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Excavations Begin on Paul Revere’s Privy

Archaeologists in Boston hope the outhouse will reveal the diet and detritus of the families that lived on the site

(City of Boston Archaeology)
smithsonian.com

On Monday, archaeologists excavating at the Paul Revere House on Boston’s North End began digging in what they believe is a privy reports CBS News.

According to a podcast produced by the Boston's Museum of Science, the privy was first located this summer behind the Pierce-Hichborn house, the home of Revere’s cousin Nathaniel Hichborn immediately adjacent to the Revere’s own home. The house, the fifth oldest in Boston, dates to 1711, and its grounds have never undergone archaeological excavation.

Joe Bagley, city archaeologist of Boston, explains in the podcast that preliminary excavations at the small strip of land next to the brick house showed evidence that two other homes stood on the spot before the Pierce-Hichborn house was constructed. They also found a 4-by-6-foot small brick rectangle, which was likely an outhouse.

While finding a privy might sound like bad luck for an archaeologist, it’s actually a historical honeypot. Not only do the composted contents offer some insight into what people ate, the toilets were often used as garbage dumps, where papers, broken household goods—and even secrets—were tossed.

“You’d fill it up with you-know-what, and then also your household waste, because everyone threw their trash out into that,” Bagley tells CBS. “We’re hoping to find the individuals’ waste themselves, which, we can get seeds from what they were eating, we can find parasites, find out what their health was, but then everything else that they threw out from their house.”

On Tuesday, the team of professional and volunteer archaeologists cracked open the privy, beginning the process of digging into the clay-lined potty. Bagley tells CBS that in 1650 Boston passed a law requiring that privies go down at least six feet. “I expect that, at most, we'll have to go down that full six feet,” he says. “I hope it’s six feet deep, because that gives us the best opportunity to find a lot of things from multiple families.”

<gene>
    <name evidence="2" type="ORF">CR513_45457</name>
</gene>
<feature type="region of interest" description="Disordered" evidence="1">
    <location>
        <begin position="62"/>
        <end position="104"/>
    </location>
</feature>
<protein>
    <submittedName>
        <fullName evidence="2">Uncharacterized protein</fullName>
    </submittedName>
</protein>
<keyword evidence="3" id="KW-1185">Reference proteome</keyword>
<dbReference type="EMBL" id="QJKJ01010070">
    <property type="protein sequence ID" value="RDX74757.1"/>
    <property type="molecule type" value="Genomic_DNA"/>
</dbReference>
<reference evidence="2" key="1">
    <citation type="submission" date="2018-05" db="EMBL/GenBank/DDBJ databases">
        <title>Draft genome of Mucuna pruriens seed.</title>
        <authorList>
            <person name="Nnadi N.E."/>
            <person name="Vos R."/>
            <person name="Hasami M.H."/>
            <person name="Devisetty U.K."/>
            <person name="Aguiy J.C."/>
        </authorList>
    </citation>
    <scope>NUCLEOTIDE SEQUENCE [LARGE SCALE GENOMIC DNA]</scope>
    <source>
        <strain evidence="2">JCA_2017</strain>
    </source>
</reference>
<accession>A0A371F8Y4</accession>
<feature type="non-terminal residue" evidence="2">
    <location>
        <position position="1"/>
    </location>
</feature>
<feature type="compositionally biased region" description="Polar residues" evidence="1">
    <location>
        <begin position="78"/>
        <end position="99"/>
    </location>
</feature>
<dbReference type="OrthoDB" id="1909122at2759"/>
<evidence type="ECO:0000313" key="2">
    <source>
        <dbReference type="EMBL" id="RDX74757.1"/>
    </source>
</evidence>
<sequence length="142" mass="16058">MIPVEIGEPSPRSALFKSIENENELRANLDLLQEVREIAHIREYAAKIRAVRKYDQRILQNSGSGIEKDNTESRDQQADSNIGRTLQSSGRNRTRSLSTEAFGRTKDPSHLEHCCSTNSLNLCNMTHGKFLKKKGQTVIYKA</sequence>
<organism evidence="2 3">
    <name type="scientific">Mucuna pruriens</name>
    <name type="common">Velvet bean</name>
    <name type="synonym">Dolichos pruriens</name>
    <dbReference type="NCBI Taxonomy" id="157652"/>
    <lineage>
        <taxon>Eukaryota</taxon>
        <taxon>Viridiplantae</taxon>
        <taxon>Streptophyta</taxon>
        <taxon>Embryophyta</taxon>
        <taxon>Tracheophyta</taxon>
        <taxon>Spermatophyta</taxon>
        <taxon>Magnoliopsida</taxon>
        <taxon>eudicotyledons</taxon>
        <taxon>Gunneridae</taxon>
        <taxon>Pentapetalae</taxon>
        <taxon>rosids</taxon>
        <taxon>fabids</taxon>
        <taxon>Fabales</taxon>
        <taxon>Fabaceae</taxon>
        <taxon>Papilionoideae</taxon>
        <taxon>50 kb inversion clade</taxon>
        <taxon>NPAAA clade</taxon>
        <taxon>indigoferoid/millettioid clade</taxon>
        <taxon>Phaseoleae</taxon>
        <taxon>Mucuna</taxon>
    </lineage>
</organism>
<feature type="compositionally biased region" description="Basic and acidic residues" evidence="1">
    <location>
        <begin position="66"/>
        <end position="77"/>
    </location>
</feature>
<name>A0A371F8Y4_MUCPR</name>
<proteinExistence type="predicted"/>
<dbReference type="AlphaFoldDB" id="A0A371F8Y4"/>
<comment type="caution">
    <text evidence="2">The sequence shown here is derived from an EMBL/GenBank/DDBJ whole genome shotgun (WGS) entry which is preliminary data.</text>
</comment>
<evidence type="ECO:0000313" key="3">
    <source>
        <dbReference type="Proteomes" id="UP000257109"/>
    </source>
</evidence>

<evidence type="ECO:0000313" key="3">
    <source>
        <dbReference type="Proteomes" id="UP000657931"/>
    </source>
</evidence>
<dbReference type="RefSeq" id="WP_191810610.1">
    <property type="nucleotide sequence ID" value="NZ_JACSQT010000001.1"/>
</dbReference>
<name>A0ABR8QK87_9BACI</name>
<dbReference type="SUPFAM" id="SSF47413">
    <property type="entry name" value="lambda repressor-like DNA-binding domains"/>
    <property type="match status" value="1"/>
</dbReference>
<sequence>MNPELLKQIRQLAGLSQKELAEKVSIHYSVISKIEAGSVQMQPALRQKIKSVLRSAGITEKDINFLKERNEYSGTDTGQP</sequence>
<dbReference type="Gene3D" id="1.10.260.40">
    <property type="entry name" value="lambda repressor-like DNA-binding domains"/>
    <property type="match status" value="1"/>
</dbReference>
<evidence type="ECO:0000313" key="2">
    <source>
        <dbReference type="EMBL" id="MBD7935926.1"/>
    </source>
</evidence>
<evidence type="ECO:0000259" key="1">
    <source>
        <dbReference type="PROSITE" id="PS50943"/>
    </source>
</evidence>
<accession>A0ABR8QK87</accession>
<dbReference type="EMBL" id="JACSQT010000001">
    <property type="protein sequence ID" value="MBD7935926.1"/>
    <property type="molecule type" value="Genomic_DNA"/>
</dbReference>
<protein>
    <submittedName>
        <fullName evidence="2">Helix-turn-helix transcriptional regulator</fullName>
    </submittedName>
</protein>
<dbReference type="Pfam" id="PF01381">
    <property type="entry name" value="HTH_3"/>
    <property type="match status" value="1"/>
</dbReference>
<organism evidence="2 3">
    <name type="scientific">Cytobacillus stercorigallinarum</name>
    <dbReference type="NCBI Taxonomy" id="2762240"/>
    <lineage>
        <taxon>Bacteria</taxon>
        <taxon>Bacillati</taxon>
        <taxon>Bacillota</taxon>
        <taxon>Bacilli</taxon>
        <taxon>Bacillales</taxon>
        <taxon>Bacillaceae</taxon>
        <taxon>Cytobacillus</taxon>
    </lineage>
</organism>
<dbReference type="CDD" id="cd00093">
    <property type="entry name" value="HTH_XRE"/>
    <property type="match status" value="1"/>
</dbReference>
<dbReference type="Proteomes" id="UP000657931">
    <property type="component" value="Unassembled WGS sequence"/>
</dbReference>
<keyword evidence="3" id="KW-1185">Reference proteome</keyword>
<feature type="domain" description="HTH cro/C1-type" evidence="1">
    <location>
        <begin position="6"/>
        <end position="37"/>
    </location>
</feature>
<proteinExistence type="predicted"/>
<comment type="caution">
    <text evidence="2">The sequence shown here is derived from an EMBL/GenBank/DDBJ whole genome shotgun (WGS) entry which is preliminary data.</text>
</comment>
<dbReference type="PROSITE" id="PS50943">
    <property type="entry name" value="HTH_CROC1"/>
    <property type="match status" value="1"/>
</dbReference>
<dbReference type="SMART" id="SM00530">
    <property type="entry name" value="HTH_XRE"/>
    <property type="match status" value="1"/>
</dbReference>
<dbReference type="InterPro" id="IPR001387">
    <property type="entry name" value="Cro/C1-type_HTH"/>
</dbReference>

So far, the dig has found some fragments of pottery, a piece of a beer stein and some coal. Bagley tells CBS if they begin to find thousands of artifacts, they will know they have found a real treasure. In the podcast, Bagley also says the team found a couple of rare spots of undeveloped ground from the 1600s, something that has not been discovered in Boston in 25 or 30 years. He hopes those will yield artifacts from the city’s Puritan age.

Only in recent years have archaeologists gotten over a centuries-old aversion to ancient potties, according to Chelsea Wald at Nature. That's proven to be a boon for the profession because new excavations in privies have been flush with historical finds. Last year, for example, the Museum of the American Revolution catalogued 82,000 artifacts excavated from 12 privies found on the museum’s building site, including items from an illegal tavern and a windowpane inscribed with a quote from a popular play. 

About Jason Daley

Jason Daley is a Madison, Wisconsin-based writer specializing in natural history, science, travel, and the environment. His work has appeared in Discover, Popular Science, Outside, Men’s Journal, and other magazines.

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